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J. F. Bacon, E. Sharkawi, G. Plant; Aspirin Treatment in Giant Cell Arteritis Patients. A UK Study. Invest. Ophthalmol. Vis. Sci. 2007;48(13):922.
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Giant cell arteritis (GCA) is often complicated by irreversible ocular and cerebrovascular ischemic events. Recent retrospective studies have suggested aspirin may be effective in reducing the risk of cranial ischemic complications in patients with GCA. Characteristically, ischemic events are thought to be due to stenosis rather than thromboembolism.We set out to ascertain whether aspirin reduces cranial ischemic complications in patients with GCA.
The medical notes of a consecutive series of 124 patients with GCA were reviewed in 3 UK centers. Diagnosis was made using biopsy results and the modified criteria of the American College of Rheumatology for GCA. Data included patient demographics, cardiovascular risk factors, drug therapies, ischemic complications and hemorrhagic events.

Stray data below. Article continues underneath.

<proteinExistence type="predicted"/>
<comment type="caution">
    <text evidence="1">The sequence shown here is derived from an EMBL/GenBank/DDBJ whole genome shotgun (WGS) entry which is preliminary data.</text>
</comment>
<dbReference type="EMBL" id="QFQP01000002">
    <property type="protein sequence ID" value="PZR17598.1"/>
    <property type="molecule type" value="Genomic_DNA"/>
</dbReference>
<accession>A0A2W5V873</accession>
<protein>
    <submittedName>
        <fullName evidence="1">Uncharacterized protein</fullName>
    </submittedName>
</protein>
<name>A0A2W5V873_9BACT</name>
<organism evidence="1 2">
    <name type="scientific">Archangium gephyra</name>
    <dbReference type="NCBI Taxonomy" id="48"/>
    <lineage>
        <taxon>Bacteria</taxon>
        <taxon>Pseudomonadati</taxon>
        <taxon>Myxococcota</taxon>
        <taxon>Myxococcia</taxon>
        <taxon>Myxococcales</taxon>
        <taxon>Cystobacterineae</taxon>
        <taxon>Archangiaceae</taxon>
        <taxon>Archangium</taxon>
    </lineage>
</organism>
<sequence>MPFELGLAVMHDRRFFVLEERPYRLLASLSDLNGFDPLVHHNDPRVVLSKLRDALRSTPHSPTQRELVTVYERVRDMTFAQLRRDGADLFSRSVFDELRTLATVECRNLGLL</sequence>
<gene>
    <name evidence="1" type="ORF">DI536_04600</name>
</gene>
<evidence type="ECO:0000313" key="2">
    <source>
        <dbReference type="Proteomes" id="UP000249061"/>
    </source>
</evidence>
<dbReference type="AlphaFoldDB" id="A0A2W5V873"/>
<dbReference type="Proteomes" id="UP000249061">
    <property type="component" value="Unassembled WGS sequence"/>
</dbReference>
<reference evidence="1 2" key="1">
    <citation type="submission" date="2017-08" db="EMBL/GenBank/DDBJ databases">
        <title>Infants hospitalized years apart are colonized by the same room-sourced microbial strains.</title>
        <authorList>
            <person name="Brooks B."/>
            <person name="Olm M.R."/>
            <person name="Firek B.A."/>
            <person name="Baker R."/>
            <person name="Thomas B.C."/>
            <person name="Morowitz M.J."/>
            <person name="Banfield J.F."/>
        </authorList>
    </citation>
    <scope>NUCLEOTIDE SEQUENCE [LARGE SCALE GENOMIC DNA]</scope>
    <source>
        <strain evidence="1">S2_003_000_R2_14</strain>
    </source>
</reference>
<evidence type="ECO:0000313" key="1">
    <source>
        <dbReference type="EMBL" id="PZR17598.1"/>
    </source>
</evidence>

A total of 124 patients (108 biopsy positive) were identified, 33% were male. Mean age was 75. 31 patients were taking anti-platelet agents at presentation, 8 patients were started on these after diagnosis. 58 (62%) of 93 patients not on antiplatelet drugs developed ischemic complications, compared with 16 (70%) of 23 patients on aspirin. One patient not on aspirin developed a hemorrhagic complication.
In contrast to recent studies, our results revealed no difference in ischemic complications between GCA patients on aspirin and those not on antiplatelet treatment. This is in keeping with the lack of thrombus in biopsy specimens and illustrates the need for a prospective randomised controlled trial to establish the effects of antiplatelet therapy in GCA.
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